LONDON — Scotland is likely to win self rule in the next few years while the economic divide between the international powerhouse of London and the rest of the United Kingdom will deepen, media tycoon Rupert Murdoch said on Sunday.
Murdoch, whose global media interests stretch from movies to newspapers that claim to turn elections, visited Scotland on the eve of the Sept. 18 independence referendum last year and praised the country of 5 million people for its lively debate.
Scots rejected independence in that referendum, but the Scottish National Party is now forecast to win the majority of Scotland's seats in the United Kingdom's May 7 election, potentially making it the third largest party in Westminster.
"Scots may be crazy or not wanting self rule, but who can deny right of self determination?" Murdoch, 84, wrote on his Twitter feed. "Feels inevitable over next few years."
"UK already seems 2 countries, London and the rest!" he said.
Murdoch's paternal grandparents were Scots who emigrated from Aberdeenshire in northeast Scotland to Australia in the 19th Century. He is executive chairman of News Corp, the New York-based owner of the Wall Street Journal and HarperCollins.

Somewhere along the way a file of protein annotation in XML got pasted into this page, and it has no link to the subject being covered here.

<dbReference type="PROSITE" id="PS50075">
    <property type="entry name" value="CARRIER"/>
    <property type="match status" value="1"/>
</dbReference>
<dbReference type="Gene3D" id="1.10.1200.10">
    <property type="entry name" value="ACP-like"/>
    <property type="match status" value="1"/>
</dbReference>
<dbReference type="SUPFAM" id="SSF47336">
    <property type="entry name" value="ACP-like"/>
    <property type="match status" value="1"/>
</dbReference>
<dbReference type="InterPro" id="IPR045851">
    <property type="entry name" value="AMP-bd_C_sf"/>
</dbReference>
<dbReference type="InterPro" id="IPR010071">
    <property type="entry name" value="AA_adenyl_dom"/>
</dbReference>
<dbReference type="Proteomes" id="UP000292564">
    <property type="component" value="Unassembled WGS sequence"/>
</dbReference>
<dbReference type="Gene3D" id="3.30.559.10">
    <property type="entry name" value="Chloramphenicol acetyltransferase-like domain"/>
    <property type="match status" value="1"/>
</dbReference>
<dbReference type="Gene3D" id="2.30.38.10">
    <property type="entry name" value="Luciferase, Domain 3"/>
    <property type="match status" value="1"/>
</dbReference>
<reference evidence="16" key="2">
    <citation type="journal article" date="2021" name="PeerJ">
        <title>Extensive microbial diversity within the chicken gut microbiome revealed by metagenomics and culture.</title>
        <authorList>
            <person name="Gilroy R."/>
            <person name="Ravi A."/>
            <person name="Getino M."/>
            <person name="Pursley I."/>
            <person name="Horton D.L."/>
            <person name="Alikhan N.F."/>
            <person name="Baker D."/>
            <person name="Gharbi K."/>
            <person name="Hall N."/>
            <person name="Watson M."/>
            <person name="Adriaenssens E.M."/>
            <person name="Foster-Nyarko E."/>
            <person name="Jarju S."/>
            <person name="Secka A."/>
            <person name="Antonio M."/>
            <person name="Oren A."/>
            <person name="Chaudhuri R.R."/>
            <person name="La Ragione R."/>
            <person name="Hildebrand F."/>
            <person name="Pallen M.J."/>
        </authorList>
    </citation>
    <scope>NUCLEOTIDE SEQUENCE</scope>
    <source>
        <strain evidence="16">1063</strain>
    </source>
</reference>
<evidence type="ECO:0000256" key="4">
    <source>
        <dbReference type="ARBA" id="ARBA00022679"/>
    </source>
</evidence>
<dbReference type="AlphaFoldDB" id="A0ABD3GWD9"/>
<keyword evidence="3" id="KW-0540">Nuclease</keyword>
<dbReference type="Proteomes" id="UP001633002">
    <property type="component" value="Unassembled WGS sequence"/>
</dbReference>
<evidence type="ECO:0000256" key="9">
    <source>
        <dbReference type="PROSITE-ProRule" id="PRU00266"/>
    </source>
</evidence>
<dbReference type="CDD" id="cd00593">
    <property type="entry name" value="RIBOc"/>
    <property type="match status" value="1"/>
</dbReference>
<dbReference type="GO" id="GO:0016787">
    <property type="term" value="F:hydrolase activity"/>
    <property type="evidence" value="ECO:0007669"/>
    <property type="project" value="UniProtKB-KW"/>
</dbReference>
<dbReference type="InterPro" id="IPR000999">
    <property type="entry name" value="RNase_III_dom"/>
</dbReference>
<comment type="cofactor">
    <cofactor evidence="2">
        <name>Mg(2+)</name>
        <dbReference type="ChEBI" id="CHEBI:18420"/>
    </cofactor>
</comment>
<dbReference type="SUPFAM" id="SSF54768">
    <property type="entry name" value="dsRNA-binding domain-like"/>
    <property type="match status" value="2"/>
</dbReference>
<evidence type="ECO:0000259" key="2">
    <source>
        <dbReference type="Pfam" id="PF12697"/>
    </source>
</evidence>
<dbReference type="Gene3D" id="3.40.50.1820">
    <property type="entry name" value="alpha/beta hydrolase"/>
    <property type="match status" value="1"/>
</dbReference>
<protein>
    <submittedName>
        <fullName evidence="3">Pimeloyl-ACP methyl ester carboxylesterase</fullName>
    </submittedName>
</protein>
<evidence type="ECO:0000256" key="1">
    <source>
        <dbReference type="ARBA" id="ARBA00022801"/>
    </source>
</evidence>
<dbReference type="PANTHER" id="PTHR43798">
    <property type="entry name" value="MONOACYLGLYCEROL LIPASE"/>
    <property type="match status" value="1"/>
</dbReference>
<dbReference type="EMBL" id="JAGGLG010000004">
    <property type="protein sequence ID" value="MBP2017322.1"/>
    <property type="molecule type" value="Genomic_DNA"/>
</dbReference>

Murdoch's political influence in Britain was once legendary and though the billionaire has said a phone hacking scandal was a blot on his reputation, he retains considerable clout through his stable of British newspapers.
He also cautioned Prime Minister David Cameron that a failure to win a majority in the 650-seat Westminster parliament for the Conservatives would lead to a challenge from within his party.
"Failure to win majority against either (Gordon) Brown in crisis or (Labour leader Ed) Miliband would mean chop for Cameron. Open talk today in party and press," Murdoch said.
Cameron won 306 seats in the 2010 election, defeating then Labour prime minister Gordon Brown but failed to win an outright majority. Current polls indicate neither Cameron's Conservatives nor Miliband's opposition Labour Party will win a majority.
Murdoch's guess for the election result? He said he thought the Conservatives would win 294 seats, Labour 265, the SNP 48 seats and Liberal Democrats 25.
"Scots probably will hold the balance," Murdoch said.
A spokesman for News Corp did not immediately respond to request for comment on Murdoch's remarks.
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